Frugality, not an IPO, makes millionaires


It seems the only way to become a millionaire nowadays is to get in on the ground floor of a, answer trivia questions from a game-show host, or out-connive your island mates to claim a seven-figure prize.

Of course, that's not true. Many financial advisers say most of their millionaire clients still tend to be those who earned wealth the old-fashioned, some might say boring, way:

They regularly invested, sometimes small amounts of money, in the stock market over many years and lived below their means.

"Slow and steady wins the race. The tortoise is right," said Kevin Condon, a financial planner with Baltimore-Washington Financial Advisors in Ellicott City. "If they keep their head down, when they look up, all of a sudden they have a big fat net worth and their retirement will be very lush. That's very common."

As of last year, 7.2 million U.S. households had a net worth of $1 million or more, excluding primary residences, according to the investment research firm Spectrem Group in New York. That's more than twice the number of millionaire households in 1994.

If the healthy economy and stock market continue, millions more may join the millionaire club. Spectrem forecasts 14.9 millionaire households by 2004.

Sure, a million bucks isn't what it used to be, but it's still a milestone many wouldn't mind hitting.

"If you talk to most people and ask them if 1 million bucks or being a millionaire is still meaningful, most people will say, 'Yes,'" said Charles Carlson, author of "Eight Steps to Seven Figures."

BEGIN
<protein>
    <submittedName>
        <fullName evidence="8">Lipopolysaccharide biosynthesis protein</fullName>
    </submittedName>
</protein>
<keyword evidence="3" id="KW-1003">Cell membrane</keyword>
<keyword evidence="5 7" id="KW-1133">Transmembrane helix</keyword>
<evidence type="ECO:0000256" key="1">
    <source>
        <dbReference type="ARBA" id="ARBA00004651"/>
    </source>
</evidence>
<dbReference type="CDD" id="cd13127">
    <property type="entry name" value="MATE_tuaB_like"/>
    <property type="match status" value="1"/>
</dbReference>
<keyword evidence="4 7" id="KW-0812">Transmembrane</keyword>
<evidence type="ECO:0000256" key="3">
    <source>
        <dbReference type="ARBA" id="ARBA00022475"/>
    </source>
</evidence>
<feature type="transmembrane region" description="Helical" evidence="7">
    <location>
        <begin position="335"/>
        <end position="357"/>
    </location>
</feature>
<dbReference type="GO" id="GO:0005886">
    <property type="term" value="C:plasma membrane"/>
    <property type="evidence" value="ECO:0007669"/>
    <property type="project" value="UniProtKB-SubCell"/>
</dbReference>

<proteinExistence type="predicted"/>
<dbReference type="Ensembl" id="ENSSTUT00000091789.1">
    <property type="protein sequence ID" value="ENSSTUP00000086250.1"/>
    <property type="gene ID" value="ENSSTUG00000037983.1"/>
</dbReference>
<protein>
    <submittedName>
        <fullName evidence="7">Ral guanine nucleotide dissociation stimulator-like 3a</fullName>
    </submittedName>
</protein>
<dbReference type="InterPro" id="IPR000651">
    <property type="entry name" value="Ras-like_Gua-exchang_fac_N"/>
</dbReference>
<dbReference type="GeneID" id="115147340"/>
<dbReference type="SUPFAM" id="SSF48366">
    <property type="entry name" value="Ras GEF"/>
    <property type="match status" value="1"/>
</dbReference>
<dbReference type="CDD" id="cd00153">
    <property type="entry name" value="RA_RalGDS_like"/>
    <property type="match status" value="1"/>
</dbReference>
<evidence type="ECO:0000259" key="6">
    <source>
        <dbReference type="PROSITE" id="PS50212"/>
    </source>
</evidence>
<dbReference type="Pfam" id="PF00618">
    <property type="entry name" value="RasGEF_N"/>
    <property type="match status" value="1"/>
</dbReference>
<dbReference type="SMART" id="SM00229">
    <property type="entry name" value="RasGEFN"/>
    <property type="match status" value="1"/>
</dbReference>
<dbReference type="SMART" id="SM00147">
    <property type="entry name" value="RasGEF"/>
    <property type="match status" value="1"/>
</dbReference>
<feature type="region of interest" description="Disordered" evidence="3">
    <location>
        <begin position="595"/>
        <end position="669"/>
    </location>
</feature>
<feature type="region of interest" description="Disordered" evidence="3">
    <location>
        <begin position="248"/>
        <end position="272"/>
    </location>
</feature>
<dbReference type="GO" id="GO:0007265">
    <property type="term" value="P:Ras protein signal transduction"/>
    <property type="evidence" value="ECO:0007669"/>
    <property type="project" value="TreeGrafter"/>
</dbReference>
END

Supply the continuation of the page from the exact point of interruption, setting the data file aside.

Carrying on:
Carlson has talked to people. For his book published this year, he interviewed 170 everyday millionaire investors to discover how they built their wealth.

Who became a millionaire?

Men overwhelming more than women, reflecting the fact that men are still higher paid and the long-term effect of women entering the work force in droves in the 1970s and 1980s has yet to show up in portfolios, Carlson said.

On average, Carlson found, the everyday millionaire was 60 years old, married for 32 years and had just under two children. One in five had been divorced, compared with the national average of one in two. The millionaires on average held three jobs in their careers (vs. 13 for the typical worker) and have been at their present jobs for 19 years.

They are long-time investors who buy and hold stocks. On average, they had been investing for 30 years and owned 44 stocks. Seventy-five percent held their stocks for at least five years. They leaned toward quality growth stocks and avoided complex investments.

They made mistakes, too. The majority admitted to acting on hot tips that often didn't pan out or to trading too often in their early investing years.

And they live below their means, sometimes frugally. "Most of these people looked at their frugality as a badge of honor," Carlson said.

That can be a hard habit to break, too, said Condon, who sometimes tries to persuade these millionaires to loosen purse strings. "They can't imagine spending money at a higher rate," he said. "They laugh at the fact that they go with their friends, who also have $1 million or $2 million, to the Shoney's with coupons."